2. Seth Cohen says:

    I didn’t get this, but I had started to notice that there were a bunch of things related to coldness in the grid. I think if it had just been the four words that could follow “cold”, that would have been WAY too hard. And the MONGOLIA clue was probably to make it extra clear that MONGOLIA is cold — I don’t know that, because I don’t know anything about geography. If I’d gotten the meta, I would have appreciated that extra nudge. Impressed with this one!

  3. Joel Horn says:

    Since the cold-ish clues (ice storm, Mongolia, etc.) surround the words following cold (shoulder, turkey, etc. ), I submitted “cold compress”. Does that have any merit?

    • Paul+Coulter says:

      My second idea was “Cold Pack.” Then I realized it could equally well be “Cold Storage” and others, so I moved on.

  4. John says:

    Somehow i missed the sandwiching and thought the words more directly related to cold were to throw you off a relatively easy meta. I probably had the 22A clue still in my subconscious when i rather quickly thought of ‘cold turkey’. A quick scan of the puzzle revealed the 3 others and this meta was easier – for me – than last week. Having been on the MGWCC train from the get-go though, i know that is often serendipity, you see something or don’t. No special ability or insight needed. The tea leaves spoke to me this week.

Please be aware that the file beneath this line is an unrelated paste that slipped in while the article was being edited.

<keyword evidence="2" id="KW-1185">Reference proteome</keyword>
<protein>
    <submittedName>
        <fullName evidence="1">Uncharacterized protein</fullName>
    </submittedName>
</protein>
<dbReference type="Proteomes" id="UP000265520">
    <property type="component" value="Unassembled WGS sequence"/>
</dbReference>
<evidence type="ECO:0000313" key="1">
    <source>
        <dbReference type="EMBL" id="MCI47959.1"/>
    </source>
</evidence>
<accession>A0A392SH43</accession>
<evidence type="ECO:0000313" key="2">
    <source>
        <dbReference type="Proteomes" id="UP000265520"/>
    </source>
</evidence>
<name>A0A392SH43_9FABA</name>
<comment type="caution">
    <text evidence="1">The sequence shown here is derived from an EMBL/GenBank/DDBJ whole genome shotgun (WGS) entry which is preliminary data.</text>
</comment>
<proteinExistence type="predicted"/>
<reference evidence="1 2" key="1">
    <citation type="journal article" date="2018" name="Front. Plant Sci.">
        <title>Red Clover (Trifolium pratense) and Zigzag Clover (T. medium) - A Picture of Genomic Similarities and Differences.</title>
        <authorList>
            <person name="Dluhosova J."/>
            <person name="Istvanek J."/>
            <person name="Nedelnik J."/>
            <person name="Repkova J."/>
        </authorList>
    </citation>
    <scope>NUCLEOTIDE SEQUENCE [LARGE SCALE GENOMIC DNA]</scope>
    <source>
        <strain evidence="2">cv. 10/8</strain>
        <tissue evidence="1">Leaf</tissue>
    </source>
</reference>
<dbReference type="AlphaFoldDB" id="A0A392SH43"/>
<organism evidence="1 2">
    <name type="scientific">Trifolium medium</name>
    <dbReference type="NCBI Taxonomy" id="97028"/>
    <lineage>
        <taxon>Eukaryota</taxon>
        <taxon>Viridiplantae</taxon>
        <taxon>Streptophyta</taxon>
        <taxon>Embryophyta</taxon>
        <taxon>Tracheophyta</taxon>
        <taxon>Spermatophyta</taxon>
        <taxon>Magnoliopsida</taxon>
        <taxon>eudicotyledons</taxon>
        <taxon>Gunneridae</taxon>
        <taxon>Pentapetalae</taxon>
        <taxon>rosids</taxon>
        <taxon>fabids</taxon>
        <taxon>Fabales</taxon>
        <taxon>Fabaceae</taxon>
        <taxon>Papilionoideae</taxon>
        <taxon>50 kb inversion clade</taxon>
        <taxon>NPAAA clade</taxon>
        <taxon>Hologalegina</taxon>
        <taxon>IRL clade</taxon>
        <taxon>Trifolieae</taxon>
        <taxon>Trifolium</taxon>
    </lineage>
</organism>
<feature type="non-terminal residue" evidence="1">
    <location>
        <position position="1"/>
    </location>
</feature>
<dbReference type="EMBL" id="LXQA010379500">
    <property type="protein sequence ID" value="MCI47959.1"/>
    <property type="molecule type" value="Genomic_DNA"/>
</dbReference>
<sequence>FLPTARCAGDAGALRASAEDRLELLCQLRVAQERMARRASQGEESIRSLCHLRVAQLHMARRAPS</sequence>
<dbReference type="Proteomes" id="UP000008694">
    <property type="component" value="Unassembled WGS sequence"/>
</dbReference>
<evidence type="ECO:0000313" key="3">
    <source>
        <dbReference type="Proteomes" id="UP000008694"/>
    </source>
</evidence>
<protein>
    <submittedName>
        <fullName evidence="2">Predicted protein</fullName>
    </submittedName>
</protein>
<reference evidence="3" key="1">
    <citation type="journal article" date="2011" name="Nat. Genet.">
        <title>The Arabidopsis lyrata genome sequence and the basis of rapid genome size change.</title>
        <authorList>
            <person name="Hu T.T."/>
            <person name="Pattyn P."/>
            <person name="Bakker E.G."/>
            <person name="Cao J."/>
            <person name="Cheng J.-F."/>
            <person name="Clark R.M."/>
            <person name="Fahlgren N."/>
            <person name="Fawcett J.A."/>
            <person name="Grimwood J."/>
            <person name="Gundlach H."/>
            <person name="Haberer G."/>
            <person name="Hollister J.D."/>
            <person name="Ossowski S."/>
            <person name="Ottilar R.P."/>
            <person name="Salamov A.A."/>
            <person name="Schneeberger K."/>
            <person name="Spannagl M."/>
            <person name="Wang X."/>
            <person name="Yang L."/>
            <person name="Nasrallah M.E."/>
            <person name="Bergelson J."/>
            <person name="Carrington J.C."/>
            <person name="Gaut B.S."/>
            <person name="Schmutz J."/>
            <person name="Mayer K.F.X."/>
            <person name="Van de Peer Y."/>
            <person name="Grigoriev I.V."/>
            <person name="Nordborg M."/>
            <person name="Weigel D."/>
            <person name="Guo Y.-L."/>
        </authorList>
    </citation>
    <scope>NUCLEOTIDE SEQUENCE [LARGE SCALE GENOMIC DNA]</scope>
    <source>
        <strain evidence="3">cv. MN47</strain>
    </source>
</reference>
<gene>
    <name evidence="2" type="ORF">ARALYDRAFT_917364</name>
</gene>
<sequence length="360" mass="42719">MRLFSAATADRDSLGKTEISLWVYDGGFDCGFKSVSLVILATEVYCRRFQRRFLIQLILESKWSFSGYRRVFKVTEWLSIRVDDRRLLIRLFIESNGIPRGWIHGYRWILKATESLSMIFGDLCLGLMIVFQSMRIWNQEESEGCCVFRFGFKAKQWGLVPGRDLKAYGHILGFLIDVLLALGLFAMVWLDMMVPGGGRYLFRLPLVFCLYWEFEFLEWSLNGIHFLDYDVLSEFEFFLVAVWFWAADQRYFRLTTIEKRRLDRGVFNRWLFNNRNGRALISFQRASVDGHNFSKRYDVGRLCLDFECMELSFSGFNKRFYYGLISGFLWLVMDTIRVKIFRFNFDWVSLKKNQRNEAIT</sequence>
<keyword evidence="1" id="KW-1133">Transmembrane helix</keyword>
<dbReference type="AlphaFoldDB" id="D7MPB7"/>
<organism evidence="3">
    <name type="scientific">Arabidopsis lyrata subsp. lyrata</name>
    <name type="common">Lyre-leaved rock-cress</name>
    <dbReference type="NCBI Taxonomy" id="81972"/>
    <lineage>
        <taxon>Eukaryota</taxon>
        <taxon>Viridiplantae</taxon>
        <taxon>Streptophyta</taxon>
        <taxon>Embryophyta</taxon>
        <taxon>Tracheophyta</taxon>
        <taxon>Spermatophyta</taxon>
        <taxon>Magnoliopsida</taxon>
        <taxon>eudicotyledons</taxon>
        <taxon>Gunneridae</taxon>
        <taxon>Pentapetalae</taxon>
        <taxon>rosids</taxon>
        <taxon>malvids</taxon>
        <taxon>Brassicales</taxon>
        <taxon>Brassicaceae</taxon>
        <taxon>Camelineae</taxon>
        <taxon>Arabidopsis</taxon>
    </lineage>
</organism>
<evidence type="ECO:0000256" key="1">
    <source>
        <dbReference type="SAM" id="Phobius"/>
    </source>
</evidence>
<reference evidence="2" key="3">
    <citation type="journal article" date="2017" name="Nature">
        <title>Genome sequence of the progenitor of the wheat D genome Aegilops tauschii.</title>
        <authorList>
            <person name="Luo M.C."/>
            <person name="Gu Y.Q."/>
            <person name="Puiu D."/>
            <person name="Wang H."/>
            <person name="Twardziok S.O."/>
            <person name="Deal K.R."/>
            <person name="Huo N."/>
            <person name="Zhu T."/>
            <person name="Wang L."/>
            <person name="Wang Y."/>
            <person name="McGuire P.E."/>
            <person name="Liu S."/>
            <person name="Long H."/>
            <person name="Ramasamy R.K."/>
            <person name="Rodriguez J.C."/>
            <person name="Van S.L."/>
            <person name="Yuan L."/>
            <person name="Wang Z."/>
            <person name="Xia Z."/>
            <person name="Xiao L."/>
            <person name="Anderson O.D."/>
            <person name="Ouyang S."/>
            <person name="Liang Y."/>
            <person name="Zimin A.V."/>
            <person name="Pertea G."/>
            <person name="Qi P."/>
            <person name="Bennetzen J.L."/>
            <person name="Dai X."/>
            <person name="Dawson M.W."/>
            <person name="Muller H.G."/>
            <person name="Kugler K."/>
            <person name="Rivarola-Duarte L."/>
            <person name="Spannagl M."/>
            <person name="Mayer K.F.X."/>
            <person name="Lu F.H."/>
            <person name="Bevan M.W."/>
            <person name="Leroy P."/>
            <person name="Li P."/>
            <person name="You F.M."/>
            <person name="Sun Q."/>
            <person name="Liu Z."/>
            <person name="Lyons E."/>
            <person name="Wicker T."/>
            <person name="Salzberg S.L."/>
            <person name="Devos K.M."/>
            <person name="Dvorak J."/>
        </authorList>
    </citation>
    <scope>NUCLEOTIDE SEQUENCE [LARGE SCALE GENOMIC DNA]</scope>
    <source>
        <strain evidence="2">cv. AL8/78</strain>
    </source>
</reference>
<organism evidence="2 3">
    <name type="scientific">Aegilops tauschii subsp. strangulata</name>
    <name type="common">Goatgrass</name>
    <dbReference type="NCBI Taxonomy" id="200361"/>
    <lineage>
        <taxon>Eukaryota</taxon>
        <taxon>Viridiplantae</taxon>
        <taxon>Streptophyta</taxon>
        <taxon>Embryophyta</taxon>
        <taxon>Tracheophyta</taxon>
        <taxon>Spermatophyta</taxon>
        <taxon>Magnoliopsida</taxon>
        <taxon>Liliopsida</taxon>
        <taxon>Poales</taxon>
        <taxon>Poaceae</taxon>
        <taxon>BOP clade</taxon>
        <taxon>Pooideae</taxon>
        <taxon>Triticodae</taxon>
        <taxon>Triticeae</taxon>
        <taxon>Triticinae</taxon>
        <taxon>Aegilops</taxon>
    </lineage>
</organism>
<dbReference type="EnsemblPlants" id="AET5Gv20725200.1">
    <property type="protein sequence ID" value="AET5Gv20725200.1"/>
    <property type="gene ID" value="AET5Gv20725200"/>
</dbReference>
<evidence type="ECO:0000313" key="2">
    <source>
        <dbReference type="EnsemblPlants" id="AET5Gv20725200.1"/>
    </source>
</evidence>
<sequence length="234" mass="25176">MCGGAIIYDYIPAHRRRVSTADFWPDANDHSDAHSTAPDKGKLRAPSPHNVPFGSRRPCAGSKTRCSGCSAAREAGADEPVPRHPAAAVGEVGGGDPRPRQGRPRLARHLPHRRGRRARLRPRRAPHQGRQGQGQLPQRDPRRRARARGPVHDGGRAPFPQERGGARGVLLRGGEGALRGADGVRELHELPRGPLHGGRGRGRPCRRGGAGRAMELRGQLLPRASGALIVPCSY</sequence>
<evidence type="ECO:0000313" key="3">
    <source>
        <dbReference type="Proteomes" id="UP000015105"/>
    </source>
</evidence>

• TimF says:

      Ditto… I just assumed the outer entries were just intended to trip us up. TURKEY and SHOULDER jumped out as being “cold”, and away I went. My only rabbit hole was the entries that contained some, most, or all of the letters C-O-O-L, including LOCO, so I tried to make that work… it didn’t.

      • Maggie W. says:

        Same experience, and this now makes much more sense. I was looking at the grid thinking, “Now, I’m no fancy meta constructor, but I don’t see why this needed an oversized, asymmetrical grid.” Now I do!

  5. Matt Gaffney says:

    Thanks, Joon — 297 right answers this week.

    Wasn’t sure how well the idea would convey on the page, with the two cold outer entries making the room-temperature inner entry cold as well. I think it did wind up conveying pretty clearly.

    In addition to WIND, I also accepted COLD WIND (51 entries) since you could reasonably have thought you had to add the “cold” there.